After lunch, Orioles stepped up to plate to take questions

August 07, 1994|By SYLVIA BADGER

Among the perks of a Camden Club membership are monthly luncheons with Orioles players during the season. The format is casual -- a 45-minute lunch followed by a question-and-answer period with several people from the Orioles organization.

I joined my legal-eagle buddy, Camden Club member Frances Reaves, at the luncheon, which featured O's manager Johnny Oates and O's catcher Jeff Tackett. Others at her table were Diane Bark, stockbroker; Edie Brown, public relations director at the Baltimore Arena; and Renee Ades, one of the founders of NeighborCare pharmacies.

It was good to see WBAL radio sports reporter Jeff Rimer, who's leaving the station after 10 years to take a job in Florida with the Sunshine Network, a regional cable channel similar to Home Team Sports.

He was there to emcee the question-and-answer period because WBAL and Chesapeake Health Care are luncheon sponsors. He introduced me to an old friend, David Lander, better known to television's "Laverne & Shirley" fans as Squiggy.

Lander had seen an Orioles game from the press box with Jeff, and was on his way back to Washington to meet his family before returning to Los Angeles. He's an avid baseball fan -- he once owned a part of a Pittsburgh Pirates farm team -- who quipped that he found it amazing that we were having lunch in a warehouse where, just a few years ago, only the rats dined. When he returns to Los Angeles, he'll be working on a "Brady Bunch" movie.

Others at the luncheon were Ed Kiernon, WBAL-AM's general manager, who was with his daughter, Lindsey; WBAL's local sales manager Bob Cecil; and Orioles public relations director Charles Steinberg.

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Again this year, Marcia Selko, a trustee of the Contemporary, and her husband, Brad, will open their farm for a Hot August Blues concert. This benefit performance for the Contemporary and the Baltimore Blues Society takes place from 3 p.m. to 10 p.m. next Sunday at the Selkos' Monkton farm, Bradmar Manor.

Three of the country's most renowned blues artists, Magic Slim and the Teardrops, Greg Piccollo and Heavy Juice, formerly tenor sax with Room Full of Blues, and Shirley Lewis Experee-ance, will be performing. If you're interested in attending, I'm told you are welcome to take umbrellas, lawn chairs or blankets and lean back and listen.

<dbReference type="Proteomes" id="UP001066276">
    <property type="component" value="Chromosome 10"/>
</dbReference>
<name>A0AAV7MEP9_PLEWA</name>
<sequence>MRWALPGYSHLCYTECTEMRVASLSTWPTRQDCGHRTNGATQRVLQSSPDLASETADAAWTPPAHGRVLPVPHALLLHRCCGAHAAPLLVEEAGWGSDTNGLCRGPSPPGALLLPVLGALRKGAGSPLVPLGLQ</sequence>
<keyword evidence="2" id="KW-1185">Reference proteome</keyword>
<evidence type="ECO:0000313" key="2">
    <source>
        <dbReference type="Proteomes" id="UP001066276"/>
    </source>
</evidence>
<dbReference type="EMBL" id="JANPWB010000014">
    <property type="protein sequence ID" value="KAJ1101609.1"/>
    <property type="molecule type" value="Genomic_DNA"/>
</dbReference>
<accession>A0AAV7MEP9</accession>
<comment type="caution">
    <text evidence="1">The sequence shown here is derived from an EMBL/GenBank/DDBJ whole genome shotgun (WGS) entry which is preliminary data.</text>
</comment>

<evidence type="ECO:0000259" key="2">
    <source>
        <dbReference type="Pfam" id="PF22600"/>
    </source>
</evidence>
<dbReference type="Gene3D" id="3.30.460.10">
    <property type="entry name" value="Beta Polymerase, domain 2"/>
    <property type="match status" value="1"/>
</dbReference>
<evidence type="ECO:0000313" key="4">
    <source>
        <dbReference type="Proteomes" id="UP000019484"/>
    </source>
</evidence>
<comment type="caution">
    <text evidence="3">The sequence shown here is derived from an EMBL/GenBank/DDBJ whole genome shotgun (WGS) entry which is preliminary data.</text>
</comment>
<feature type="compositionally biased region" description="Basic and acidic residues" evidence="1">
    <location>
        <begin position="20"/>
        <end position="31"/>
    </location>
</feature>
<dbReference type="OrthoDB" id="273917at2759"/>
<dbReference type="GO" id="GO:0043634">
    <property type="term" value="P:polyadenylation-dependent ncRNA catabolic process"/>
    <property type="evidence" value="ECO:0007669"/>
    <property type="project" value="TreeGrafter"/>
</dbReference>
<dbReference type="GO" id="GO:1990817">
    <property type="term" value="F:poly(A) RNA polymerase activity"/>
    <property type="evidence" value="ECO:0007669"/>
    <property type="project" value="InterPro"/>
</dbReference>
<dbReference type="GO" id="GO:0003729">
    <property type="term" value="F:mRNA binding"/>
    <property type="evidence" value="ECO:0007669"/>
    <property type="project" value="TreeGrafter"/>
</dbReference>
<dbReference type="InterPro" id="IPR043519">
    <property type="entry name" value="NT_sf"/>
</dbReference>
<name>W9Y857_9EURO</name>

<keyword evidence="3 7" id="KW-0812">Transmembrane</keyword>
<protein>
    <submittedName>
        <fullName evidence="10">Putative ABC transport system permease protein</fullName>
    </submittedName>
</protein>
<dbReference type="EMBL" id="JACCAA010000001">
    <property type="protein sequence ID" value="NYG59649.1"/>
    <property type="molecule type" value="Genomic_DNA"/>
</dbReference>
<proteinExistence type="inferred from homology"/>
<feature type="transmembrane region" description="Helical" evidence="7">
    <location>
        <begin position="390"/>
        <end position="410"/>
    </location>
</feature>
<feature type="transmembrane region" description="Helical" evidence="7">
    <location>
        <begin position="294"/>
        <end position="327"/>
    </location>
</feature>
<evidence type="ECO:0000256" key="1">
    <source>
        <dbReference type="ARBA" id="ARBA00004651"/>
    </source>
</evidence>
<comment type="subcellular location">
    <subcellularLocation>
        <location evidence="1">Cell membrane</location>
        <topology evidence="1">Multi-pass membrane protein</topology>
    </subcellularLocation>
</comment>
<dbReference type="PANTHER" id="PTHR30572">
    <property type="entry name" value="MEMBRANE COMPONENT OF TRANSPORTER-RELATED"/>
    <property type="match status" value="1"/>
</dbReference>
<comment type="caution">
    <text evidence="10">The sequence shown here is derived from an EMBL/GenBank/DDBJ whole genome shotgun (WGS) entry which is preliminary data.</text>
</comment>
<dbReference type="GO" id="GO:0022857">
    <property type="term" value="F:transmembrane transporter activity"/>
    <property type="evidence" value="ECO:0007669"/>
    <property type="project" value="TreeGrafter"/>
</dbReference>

Barbecue-style food, drinks and items for vegetarians will be sold at the concert. Call (410) 333-8600 or (410) 444-1716 for tickets, which are $15 in advance or $20 at the door.

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Was sooo glad to see that Oprah still has a taste for Baltimore. While thumbing through the best-selling cookbook "In the Kitchen with Rosie" by Oprah's cook, Rosie Daley, I spotted two recipes, Un-Fried Chicken and Un-Fried Crabcakes, which called for using Old Bay seasoning, made, of course, by our own McCormick & Co.

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It was only five years ago that U.S. District Judge Jim Miller and his wife, JoAnne, decided to retire to his family home on the Eastern Shore. Now I hear he's become a commuter to Bethesda, where he's an arbitration specialist with the law firm of Miller, Miller and Canby.

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Heads turned when "Homicide" actor Daniel Baldwin pulled up outside Piccolo's in Fells Point on a vintage, lavender Harley Davidson. (Believe me, Baldwin does not need a lavender Harley to make heads turn.)

He met "Homicide" star Yaphet Kotto and other friends inside, where they were served tasty Tuscan fare prepared by Piccolo chef J. Ashley Sharpe and served by the eatery's owner, John Mancuso.

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